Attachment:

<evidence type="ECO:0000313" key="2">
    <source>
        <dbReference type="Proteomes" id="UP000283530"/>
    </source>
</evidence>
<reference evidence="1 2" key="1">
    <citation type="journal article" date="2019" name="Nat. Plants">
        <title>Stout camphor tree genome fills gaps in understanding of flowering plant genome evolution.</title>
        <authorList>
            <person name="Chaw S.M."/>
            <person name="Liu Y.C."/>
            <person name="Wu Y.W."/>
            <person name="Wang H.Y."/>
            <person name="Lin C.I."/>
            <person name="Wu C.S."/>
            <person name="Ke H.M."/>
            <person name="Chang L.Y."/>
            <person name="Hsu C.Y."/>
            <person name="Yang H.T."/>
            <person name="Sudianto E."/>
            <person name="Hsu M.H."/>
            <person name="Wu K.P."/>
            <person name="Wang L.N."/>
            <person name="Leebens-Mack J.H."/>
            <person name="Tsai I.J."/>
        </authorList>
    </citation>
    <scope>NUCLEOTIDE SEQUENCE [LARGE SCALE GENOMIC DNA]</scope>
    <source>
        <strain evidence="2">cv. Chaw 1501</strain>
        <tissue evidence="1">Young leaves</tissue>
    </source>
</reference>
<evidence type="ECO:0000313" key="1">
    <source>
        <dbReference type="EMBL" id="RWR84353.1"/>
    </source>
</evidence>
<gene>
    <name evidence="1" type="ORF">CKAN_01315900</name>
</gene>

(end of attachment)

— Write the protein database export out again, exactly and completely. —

<evidence type="ECO:0000313" key="2">
    <source>
        <dbReference type="Proteomes" id="UP000283530"/>
    </source>
</evidence>
<reference evidence="1 2" key="1">
    <citation type="journal article" date="2019" name="Nat. Plants">
        <title>Stout camphor tree genome fills gaps in understanding of flowering plant genome evolution.</title>
        <authorList>
            <person name="Chaw S.M."/>
            <person name="Liu Y.C."/>
            <person name="Wu Y.W."/>
            <person name="Wang H.Y."/>
            <person name="Lin C.I."/>
            <person name="Wu C.S."/>
            <person name="Ke H.M."/>
            <person name="Chang L.Y."/>
            <person name="Hsu C.Y."/>
            <person name="Yang H.T."/>
            <person name="Sudianto E."/>
            <person name="Hsu M.H."/>
            <person name="Wu K.P."/>
            <person name="Wang L.N."/>
            <person name="Leebens-Mack J.H."/>
            <person name="Tsai I.J."/>
        </authorList>
    </citation>
    <scope>NUCLEOTIDE SEQUENCE [LARGE SCALE GENOMIC DNA]</scope>
    <source>
        <strain evidence="2">cv. Chaw 1501</strain>
        <tissue evidence="1">Young leaves</tissue>
    </source>
</reference>
<evidence type="ECO:0000313" key="1">
    <source>
        <dbReference type="EMBL" id="RWR84353.1"/>
    </source>
</evidence>
<gene>
    <name evidence="1" type="ORF">CKAN_01315900</name>
</gene>